Once you have the battery wall (wouldnt get Tesla one because it is IOT and wont work if not connected to the internet) you can start adding solar panels too.   The downside is the cost to buy the battery plus hook it up to the mains.

     

    But it seems like a good use of money compared to just dropping $20K on a big Nat Gas generator.

     

    Can't wait to hear what others are thinking.

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  • Sun, Feb 28, 2021 - 11:20am

    Chuck in Belize

    Chuck in Belize

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    Back-Up Generators

    We got a 14 KW Generac model about six years ago, and it has performed flawlessly.i don't have the exact model number, and they have probably changed their lineup by now, anyway.  This one was designed from the start to work on Natural Gas, Propane, or Butane. We get home deliveries of Butane here, so it's been quite painless and definitely worth the price of purchase. The biggest reasons I had for choosing this brand was its reputation for quality, and secondarily that there is an official Dealer here in Belize who did the complete installation and check-out. We have an annual inspection, they come out, change a few filters and the oil, and that's been it. Generac will cover warranty here, since we purchased from an authorized dealer.

    The only thing I had to do was to pour a 3'x5' concrete pad to put it on.It's very quiet (given that it's 14 KW) and has been completely trouble-free.

    The only issue with it that disappointed me is that it has trouble with starting some of my large shop tools (like my 5HP table saw). The starting current was just too much for the generator to manage, and it blew up the starting cap on my saw motor.  The generator itself was totally unharmed by that incident.As an aside, I would strongly advise getting a model that includes an Automatic Transfer Switch. It seems like the weather outside when we lose power is just not conducive to going out and throwing a manual switch and making sure it all starts.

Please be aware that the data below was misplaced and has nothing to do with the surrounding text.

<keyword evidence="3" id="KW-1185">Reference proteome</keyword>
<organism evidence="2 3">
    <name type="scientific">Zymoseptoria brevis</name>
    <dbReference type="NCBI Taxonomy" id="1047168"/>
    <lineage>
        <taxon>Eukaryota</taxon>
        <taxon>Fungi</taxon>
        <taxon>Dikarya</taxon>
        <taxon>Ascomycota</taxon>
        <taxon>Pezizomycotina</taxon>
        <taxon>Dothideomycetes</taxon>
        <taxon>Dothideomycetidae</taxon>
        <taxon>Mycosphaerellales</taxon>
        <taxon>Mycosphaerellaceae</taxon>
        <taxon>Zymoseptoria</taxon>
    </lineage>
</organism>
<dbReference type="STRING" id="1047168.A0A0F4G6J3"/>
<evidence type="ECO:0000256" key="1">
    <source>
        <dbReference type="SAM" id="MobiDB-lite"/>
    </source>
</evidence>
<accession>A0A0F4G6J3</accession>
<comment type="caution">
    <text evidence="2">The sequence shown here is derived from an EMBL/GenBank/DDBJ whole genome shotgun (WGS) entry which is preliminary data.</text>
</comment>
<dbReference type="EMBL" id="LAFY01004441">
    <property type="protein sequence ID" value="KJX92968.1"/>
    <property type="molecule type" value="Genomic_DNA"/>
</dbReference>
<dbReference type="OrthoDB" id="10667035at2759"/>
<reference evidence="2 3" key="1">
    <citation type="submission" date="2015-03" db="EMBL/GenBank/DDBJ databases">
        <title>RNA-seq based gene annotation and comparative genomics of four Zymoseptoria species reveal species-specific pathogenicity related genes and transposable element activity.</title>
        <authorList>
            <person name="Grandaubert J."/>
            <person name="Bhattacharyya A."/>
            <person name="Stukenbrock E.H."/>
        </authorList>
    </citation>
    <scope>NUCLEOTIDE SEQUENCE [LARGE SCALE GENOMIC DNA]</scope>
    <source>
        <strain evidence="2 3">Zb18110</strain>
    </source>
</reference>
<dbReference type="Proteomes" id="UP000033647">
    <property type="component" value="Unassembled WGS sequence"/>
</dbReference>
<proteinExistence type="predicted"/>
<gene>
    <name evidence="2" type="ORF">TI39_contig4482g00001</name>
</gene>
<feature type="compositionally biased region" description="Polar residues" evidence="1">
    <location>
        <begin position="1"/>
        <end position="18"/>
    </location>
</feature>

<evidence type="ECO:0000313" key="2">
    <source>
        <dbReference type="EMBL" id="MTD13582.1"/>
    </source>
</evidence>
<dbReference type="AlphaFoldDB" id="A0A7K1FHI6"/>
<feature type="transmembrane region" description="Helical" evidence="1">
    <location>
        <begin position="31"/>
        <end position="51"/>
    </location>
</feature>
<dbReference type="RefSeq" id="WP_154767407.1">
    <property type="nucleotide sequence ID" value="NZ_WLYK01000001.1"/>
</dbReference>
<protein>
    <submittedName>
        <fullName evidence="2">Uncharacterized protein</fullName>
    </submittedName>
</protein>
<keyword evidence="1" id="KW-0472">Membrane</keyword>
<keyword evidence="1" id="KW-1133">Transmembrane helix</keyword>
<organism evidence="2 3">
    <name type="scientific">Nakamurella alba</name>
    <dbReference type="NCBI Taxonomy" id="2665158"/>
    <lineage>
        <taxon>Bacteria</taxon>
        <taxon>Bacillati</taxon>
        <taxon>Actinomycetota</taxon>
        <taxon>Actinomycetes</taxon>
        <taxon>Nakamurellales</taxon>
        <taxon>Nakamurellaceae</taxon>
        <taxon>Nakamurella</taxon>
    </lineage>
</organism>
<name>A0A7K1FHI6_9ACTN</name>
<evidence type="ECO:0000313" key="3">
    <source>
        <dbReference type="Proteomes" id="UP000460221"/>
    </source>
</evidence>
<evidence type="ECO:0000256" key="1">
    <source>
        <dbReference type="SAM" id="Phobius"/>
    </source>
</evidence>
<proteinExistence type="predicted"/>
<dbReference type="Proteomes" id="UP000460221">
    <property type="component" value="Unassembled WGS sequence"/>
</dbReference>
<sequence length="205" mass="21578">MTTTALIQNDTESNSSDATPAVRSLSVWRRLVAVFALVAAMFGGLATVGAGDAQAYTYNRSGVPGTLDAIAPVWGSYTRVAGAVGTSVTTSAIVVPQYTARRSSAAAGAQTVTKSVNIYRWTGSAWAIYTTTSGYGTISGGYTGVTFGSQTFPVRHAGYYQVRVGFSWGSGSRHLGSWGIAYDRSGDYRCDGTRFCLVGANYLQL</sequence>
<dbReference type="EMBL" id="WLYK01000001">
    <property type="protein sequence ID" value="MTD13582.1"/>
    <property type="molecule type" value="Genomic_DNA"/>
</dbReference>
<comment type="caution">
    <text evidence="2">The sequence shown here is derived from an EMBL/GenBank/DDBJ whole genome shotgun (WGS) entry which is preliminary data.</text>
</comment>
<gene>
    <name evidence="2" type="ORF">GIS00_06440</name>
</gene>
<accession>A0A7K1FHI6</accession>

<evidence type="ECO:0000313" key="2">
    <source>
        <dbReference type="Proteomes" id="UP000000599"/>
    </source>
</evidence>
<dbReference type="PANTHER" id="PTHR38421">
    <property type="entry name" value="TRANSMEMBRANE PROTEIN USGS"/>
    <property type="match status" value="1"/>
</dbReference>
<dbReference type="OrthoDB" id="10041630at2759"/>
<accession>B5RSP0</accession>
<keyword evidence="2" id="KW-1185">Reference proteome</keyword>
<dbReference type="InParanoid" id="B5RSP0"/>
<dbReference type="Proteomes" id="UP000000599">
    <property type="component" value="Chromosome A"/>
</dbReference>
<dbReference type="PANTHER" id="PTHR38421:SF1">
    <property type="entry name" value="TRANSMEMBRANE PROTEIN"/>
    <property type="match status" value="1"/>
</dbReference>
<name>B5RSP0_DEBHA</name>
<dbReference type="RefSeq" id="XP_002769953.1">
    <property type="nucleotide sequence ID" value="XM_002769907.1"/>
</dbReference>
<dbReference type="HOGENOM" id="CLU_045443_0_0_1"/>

Three others in our neighborhood also bought Generac units and as far as I know everybody is happy with them.  One penny-pinching fellow bought some no-name unit to save himself some bucks, and it's failed him over and over -- plus, the thing's made in China and he can't even find replacement parts so a local tech just had to kludge everything to keep it running.  I bet he's spent more on that "less expensive" unit than I have on mine. He's had to suffer weeks of down-time waiting on parts.

    Good luck. Bottom line, I'm definitely a Generac fan.

    -- Chuck

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  • Sun, Feb 28, 2021 - 11:32am

    #5
    2retired

    2retired

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    2retired said:

    The question should be, what is still working when the electricity goes off? You can have your own generator (or power source), but then you need an isolation switch and a fuel supply, which will be useable (gasoline needs to be refreshed or kept current, and generators will be temperamental with old gas(some have 3 fuel filters), which means draining the fuel). Even most natural gas units now have electronics that are dependant on intact power and natural gas pumping stations are dependant on power sources.  And how much fuel will you need to last more than a week running your generator? I think the best solution if you are starting; is an isolation switch for a circuit of crucial power needs (septic, well pump, fridge/freezer), propane converted generator and some big tanks). Our back-up system, for our retreat; is gas generator based, (with reduce power needs), as I am used to keeping gas fresh for numerous other machines, but it comes down to wether your system will keep you operational for a few days, one week or 3 or 4+ weeks without power; solar for lights, for heat we have 3-4 years in split wood (plus a way to get there). We also have not so infrequent involuntary tests for our system when the winter storms come through.

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  • Sun, Feb 28, 2021 - 11:35am

    Chuck in Belize

    Chuck in Belize

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    Natural Gas conversions